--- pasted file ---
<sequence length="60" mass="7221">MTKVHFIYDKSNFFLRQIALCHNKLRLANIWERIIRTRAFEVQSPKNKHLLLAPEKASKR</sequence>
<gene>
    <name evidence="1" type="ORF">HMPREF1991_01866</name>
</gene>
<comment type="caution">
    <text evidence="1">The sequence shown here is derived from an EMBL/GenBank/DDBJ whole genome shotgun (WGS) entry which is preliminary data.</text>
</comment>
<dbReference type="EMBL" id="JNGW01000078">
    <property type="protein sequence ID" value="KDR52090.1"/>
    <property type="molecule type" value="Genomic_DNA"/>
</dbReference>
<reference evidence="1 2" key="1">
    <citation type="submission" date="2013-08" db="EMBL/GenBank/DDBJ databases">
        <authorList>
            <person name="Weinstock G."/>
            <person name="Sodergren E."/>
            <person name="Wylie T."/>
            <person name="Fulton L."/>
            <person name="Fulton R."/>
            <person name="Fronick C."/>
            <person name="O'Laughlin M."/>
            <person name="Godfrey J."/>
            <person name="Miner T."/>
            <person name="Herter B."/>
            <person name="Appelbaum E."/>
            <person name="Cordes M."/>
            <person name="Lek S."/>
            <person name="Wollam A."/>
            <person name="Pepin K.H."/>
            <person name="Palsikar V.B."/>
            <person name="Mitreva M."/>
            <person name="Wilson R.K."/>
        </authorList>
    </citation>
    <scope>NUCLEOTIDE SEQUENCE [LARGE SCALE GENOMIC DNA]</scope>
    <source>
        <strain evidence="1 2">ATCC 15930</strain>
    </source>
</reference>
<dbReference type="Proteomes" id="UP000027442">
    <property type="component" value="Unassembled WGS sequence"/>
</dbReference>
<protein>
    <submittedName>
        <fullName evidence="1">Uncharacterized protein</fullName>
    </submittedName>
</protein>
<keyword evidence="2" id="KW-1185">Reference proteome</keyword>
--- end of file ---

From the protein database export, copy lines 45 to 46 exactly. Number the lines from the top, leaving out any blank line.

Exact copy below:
        <fullName evidence="1">Uncharacterized protein</fullName>
    </submittedName>